Transparency and democracy must decide Japan’s nuclear futureBy Graham Land Aug 27, 2014 6:00AM UTC
The story of nuclear power in Japan is one fraught with complexity. The country’s introduction to the power of the atom came in the shape of wholesale death and destruction, the likes of which had never been seen before. Yet not even 10 years after the bombing of Hiroshima and Nagasaki in 1945, the Japanese government allocated 230 million yen for a new nuclear energy program. The first commercial reactor in Japan went online in 1966 and the country eventually built 54 operational atomic power plants, supplying around 30% of its energy needs with future goals of an even higher percentage. Then in March of 2011 the Fukushima disaster happened, putting the brakes on the expansion of nuclear power and resulting in the shutdown of every operational plant in the nation.
It’s strange to think that the only victim of a full-on nuclear attack in the history of the world would become one of the largest proponents and users of nuclear power. It couldn’t have been an easy sell in the wake of the Second World War and it surely isn’t one now. Yet, even in the era of Chernobyl, Japan did not back down from atomic energy use. Perhaps it was overconfidence or the somewhat insular nature of an island nation, which has traditionally seen itself as exceptional in many ways. Or perhaps Japan’s characteristic lack of government transparency was the key to selling nuclear power in a country that lived under the unique specter of having been ravaged by atomic bombs.
A Nuclear Vox Populi
As of today there are no nuclear reactors online in Japan, despite efforts by politicians and the industry to get back on track. Interestingly, the Japanese people elected a pro-nuclear prime minister in Shinzo Abe, yet they remain understandably skeptical of something that has caused so much damage to their country and individual psyches.
However paternalistic its attitudes may be, the government of Japan would do well to listen to the wishes of its people when it comes to nuclear power. Yes, the benefits of the energy source are well known, especially in a country that relies on imports for 84% of its energy needs. But the dangers of nuclear power can no longer be swept under the rug or hidden behind a government-created myth of safety.
At least let the people know about not only the risks of nuclear energy, but also the full results of the Fukushima disaster. The Japanese government and the Tokyo Electric Power Company (TEPCO) have been notoriously tight-lipped about both what happened in the immediate wake of the disaster and ongoing developments in containing it. As a result, public trust in the government and TEPCO remains low and when earthquakes and tsunamis continue to threaten the region around Fukushima, that trust is not likely to recover any time soon.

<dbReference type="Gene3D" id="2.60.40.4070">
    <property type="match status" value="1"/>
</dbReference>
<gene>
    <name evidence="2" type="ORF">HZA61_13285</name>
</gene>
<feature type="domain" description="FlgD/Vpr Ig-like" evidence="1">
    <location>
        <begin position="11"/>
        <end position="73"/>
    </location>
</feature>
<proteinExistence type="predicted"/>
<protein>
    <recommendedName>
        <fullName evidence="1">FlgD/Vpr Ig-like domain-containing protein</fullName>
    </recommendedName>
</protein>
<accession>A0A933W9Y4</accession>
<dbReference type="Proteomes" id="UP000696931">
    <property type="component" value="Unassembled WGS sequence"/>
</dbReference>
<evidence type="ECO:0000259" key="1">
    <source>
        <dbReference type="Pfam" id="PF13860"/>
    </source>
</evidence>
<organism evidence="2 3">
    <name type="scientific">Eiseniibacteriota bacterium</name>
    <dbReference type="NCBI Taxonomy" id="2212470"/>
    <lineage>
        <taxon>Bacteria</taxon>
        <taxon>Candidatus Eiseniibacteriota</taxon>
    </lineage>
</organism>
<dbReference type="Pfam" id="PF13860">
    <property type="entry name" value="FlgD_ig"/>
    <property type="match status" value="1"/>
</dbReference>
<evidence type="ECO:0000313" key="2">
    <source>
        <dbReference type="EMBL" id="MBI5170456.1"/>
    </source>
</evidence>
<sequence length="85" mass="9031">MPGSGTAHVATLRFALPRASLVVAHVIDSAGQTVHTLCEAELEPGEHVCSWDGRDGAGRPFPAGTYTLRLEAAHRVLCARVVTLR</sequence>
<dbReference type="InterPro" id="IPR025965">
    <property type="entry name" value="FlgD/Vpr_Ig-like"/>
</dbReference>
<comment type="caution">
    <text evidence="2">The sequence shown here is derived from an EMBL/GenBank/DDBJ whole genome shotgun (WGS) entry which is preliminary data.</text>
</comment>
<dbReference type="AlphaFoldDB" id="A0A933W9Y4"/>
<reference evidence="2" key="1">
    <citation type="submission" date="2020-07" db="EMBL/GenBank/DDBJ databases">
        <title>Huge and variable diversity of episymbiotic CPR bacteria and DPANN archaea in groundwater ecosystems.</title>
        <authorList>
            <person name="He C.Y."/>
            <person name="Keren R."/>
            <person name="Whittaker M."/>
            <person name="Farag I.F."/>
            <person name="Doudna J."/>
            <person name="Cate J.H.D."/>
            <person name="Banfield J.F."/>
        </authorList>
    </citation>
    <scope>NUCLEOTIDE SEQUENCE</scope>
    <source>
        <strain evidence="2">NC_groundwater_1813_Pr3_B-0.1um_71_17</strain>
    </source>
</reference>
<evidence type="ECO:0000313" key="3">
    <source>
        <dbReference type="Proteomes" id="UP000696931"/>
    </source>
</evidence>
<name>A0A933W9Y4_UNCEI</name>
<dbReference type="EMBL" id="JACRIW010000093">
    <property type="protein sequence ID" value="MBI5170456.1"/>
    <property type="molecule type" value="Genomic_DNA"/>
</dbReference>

Over three years on, the dangers coming from the four damaged reactors at Fukushima-Daiichi Nuclear Power Plant have not gone away. Scientists and authorities simply do not know how to ensure the safety of the area. A recent $316 million plan to surround the damaged reactors in a wall of ice in order to block the flow of contaminated water in the basements of the plant has been met with doubts from some nuclear experts. Any and all work containing or stopping the leaks, while necessary, is dangerous and costly. Meanwhile, a planned lift of restrictions for the return of inhabitants to villages surrounding Fukushima has been delayed due to residents’ concerns. Further concerns have surfaced about debris from the disaster contaminating rice crops. Luckily, the contaminated rice crops reportedly never reached the market.
The recent ruling by the Fukushima district court that TEPCO pay the family of a suicide victim 45m yen (US$433,000) in damages further demonstrates Japan’s complex relationship with nuclear power. The court found that 58-year-old Hamako Watanabe’s forced evacuation from her home resulted in Watanabe’s depression and suicide by self-immolation. The case highlights the different types of risks nuclear energy poses vs. other kinds of power.
In an era of looming climate concerns, dwindling oil supplies and nuclear fears, renewable energy is an increasingly appealing option. The market in solar energy products has blown up in Japan, and good prospects exist for geothermal and wind power, yet Shinzo Abe’s government is pushing coal. You might think a nationalist and populist like Abe could at least see the political benefit of increased energy independence without nuclear power, which has not always been kind to his country.